November 2, 2021
By Sean DeCrane, industry relations manager, Built Environment
Distinguished Member of Technical Staff
UL has strong relationships with code officials, the fire service, insurance organizations and customers who rely on our testing expertise and knowledge. We leverage our collaborative relationships with stakeholders to solve cutting-edge challenges in the built environment. This case study describes one situation involving engaging broad stakeholders whose considerable efforts ultimately resolved a relevant fire protection challenge.
In 2020, UL performed a series of tests evaluating the extinguishing effectiveness of sprinkler system designs on a customer’s Top Loaded Automatic Retrieval and Fulfillment System (TL-ARFS). These are state-of-the-art storage and retrieval systems that use robots to maximize the efficiency of merchandise delivery. Storage bins capable of storing a wide variety of small goods are stacked vertically on storage racks in a large array to achieve this high efficiency. Each storage bin can carry up to 60 pounds. A similar type of TL-ARFS had experienced a fire recently in the U.K. that resulted in a total loss of the building. Insurance companies, building owners and manufacturers of these systems needed to have confidence that a fire associated with such systems could be managed appropriately by automatic fire suppression systems and firefighter response. A leading manufacturer of TL-ARFS approached UL looking for assistance in addressing this unique challenge.
A key decision factor for this system manufacturer was UL’s deep relationships with code officials, the fire service and the insurance industry. We were able to bring these stakeholders to the table with a team of UL technical experts and the UL Firefighter Safety Research Institute Advisory Board, which consists of fire service representatives worldwide. This coalition worked quickly to develop an exploratory program to provide the necessary insights and safety data for these systems.
The project involved three phases:
Phase 1 — Connect UL and the client with five fire service subject matter experts to learn more about the U.K. fire incident, previous fire tests evaluating sprinkler effectiveness in this client’s system and an in-depth description of how their TL-ARFS system operates.
Phase 2 — Construct a sample system at a UL test facility where subject matter experts could explore various post-fire (overhaul) disassembly and examination methods. This phase allowed for full-scale testing of different strategies to determine the safest and most efficient methods for post-fire operations in these complex storage systems. Insurance representatives were also involved with this phase.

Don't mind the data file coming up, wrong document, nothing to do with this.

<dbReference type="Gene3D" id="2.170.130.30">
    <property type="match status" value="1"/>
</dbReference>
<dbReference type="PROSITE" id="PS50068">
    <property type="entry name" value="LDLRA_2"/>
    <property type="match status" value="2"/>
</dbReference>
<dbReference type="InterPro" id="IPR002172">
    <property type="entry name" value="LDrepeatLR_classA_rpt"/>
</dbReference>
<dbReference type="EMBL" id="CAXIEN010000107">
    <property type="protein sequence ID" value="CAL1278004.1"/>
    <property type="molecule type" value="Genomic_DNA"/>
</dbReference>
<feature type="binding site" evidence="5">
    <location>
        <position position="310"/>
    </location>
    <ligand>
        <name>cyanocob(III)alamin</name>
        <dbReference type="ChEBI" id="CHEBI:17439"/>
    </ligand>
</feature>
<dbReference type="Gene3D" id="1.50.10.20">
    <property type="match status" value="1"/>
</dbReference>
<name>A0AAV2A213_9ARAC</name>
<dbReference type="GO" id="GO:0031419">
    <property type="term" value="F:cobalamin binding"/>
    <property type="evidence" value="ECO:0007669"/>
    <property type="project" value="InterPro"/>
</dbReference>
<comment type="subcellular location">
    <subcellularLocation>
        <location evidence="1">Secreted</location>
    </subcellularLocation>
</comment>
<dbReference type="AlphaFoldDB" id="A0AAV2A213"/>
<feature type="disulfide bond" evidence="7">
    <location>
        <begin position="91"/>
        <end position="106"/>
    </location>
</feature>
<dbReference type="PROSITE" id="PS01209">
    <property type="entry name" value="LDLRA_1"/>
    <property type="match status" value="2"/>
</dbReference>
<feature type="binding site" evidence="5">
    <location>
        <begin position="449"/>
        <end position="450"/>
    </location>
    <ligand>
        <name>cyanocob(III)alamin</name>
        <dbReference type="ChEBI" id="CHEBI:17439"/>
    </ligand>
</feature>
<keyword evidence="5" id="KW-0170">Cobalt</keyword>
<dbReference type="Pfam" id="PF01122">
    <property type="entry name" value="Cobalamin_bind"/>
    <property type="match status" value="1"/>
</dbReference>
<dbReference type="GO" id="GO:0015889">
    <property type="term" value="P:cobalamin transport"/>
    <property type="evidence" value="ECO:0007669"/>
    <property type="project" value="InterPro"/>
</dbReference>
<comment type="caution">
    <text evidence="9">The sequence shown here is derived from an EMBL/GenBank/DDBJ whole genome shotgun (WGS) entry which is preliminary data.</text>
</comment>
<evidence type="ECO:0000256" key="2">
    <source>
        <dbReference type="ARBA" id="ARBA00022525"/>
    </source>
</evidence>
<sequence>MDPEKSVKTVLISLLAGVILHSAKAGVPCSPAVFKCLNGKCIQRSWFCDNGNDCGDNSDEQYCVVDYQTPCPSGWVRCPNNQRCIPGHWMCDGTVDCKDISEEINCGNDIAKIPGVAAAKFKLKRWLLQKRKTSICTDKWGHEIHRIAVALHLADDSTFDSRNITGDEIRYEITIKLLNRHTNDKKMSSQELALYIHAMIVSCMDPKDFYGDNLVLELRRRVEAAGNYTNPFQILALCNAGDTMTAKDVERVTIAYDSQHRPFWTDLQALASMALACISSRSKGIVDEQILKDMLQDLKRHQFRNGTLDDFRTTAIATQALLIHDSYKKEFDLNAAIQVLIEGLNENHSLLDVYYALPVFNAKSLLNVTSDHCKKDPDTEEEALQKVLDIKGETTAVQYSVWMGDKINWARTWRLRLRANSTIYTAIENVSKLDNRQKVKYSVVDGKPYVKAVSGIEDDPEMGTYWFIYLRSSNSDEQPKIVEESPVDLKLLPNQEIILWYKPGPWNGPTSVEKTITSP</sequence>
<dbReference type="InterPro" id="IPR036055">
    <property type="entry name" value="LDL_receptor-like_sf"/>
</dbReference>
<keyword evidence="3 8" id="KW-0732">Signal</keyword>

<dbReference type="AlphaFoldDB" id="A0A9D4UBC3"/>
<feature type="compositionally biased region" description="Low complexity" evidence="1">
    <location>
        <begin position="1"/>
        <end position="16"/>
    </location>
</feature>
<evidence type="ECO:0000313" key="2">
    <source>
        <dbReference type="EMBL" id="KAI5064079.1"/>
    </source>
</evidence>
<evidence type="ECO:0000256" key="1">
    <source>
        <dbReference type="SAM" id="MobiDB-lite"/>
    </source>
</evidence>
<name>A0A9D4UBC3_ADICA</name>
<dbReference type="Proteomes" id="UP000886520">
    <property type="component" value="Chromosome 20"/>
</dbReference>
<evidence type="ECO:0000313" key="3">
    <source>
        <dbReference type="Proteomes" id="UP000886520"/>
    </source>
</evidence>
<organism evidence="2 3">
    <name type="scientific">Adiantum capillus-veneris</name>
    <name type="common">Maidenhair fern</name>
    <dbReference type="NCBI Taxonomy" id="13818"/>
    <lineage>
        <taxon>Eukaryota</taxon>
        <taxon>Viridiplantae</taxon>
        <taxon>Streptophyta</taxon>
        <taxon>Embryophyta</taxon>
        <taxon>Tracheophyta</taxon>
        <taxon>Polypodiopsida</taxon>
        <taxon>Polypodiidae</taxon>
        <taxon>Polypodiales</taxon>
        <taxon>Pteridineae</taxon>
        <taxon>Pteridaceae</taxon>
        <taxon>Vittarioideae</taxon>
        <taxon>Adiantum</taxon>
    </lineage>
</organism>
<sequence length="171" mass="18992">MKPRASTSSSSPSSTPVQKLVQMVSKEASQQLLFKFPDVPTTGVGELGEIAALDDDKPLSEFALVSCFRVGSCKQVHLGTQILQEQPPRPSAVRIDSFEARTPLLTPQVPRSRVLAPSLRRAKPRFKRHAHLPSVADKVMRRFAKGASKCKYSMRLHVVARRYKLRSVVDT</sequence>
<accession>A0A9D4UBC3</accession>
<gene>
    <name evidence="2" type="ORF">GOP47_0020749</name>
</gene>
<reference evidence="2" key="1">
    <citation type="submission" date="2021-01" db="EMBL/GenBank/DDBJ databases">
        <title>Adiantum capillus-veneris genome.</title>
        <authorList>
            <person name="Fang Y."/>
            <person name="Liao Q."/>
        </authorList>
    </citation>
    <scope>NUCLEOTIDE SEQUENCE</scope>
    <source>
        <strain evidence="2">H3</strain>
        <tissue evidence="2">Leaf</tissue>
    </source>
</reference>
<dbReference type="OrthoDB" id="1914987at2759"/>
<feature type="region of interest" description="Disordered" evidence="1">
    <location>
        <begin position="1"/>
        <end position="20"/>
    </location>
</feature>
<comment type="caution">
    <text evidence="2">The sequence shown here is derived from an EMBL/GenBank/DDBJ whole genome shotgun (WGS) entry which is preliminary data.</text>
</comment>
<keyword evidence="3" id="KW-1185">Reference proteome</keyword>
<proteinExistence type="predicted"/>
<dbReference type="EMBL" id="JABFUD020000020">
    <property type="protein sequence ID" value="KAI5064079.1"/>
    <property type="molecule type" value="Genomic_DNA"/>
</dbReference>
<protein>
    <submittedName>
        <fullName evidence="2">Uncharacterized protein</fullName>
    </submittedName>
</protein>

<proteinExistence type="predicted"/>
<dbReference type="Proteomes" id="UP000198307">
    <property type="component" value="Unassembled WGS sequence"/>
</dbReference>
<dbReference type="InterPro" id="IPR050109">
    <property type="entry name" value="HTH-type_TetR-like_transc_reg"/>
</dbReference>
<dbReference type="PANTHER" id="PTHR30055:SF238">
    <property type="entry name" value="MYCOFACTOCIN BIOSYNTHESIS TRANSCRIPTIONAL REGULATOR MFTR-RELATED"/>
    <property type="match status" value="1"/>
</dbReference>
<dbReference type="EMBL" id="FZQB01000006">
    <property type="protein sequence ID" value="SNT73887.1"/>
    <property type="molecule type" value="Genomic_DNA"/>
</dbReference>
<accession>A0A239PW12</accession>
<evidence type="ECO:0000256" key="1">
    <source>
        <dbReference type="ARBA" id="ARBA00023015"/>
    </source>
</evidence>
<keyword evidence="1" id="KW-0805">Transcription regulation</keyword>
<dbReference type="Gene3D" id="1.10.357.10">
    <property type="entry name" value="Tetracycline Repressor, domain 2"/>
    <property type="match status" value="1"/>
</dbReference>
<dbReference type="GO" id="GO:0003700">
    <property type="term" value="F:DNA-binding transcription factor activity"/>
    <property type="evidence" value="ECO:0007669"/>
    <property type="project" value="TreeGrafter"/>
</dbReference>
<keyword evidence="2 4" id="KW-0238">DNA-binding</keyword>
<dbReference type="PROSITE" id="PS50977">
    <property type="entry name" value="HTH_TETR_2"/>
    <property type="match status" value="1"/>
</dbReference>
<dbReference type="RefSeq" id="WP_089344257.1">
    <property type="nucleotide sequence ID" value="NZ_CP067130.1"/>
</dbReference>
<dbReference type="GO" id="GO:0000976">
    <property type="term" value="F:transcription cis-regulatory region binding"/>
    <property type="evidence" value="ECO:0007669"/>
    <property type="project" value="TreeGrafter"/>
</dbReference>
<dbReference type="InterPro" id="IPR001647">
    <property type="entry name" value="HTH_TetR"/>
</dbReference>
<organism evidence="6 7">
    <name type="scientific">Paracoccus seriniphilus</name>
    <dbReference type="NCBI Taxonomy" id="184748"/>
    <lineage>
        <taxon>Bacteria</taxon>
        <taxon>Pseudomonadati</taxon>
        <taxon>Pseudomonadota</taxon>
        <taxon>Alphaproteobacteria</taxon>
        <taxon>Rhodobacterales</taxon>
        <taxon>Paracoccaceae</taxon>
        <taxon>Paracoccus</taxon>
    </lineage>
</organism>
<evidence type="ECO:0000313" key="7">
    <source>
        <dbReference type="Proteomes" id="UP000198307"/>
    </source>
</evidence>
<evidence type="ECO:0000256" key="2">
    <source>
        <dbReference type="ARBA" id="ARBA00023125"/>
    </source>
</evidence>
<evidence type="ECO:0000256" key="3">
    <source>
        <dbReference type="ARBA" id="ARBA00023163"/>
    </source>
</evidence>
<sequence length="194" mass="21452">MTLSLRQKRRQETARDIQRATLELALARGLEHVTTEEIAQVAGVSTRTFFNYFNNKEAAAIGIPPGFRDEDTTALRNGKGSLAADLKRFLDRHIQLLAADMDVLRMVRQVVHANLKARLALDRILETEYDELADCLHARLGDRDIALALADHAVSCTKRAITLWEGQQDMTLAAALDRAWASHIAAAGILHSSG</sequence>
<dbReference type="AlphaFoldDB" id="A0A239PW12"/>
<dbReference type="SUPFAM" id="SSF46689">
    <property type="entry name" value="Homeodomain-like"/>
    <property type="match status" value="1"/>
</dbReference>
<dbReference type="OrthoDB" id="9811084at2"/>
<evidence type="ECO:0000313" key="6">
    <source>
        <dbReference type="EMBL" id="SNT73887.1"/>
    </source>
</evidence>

Phase 3 — Conduct a live fire test with sprinkler protection and a fire service response involving 20 firefighters. The phase would test the theories of disassembly and examination determined in Phase 2.
Phases 2 and 3 of the project were very labor-intensive, involving hand and power tools and physically removing hundreds of individual storage bins. The goal of Phase 3 was to evaluate the effectiveness of the disassembly method developed by the subject matter experts. Assembling firefighters from different agencies created logistical challenges due to COVID-19 health and safety restrictions. In addition, UL engineers worked hard to help ensure that the participants on-site at the test facility could safely conduct the exercises while meeting project and customer goals. Participating firefighters were from fire departments whose jurisdiction included a client’s TL-ARFS.
The test began with ignition in the system, which progressed to fire sprinkler activation. The system manufacturer acted as the building owner and initiated a fire department response with the subject matter experts performing as fire service officers directing the firefighters. The test experiment and firefighter response exceeded everyone’s expectations in the effectiveness of the firefighters to access and penetrate the system to the point of fire origin and perform final extinguishment. UL’s final report will include many other lessons as well.
To date, UL has shared the project results with code officials, other first responders and academia from UL’s Fire Council. We will continue to incorporate feedback from stakeholders as we move forward with further engagement in the future. Our goal is to share learnings and best practices so fire responders can conduct safer and more efficient post-fire disassembly and examination of these systems.
This project exemplifies the unique technical expertise of UL Research Engineers and the Built Environment Team to leverage UL knowledge, experience, organization, facilities and broad relationships to bring solutions to an innovative new storage technology to solve critical fire safety challenges. A final report and video will be available in November 2021.
For further information or assistance, please contact UL’s Codes and Regulatory Services.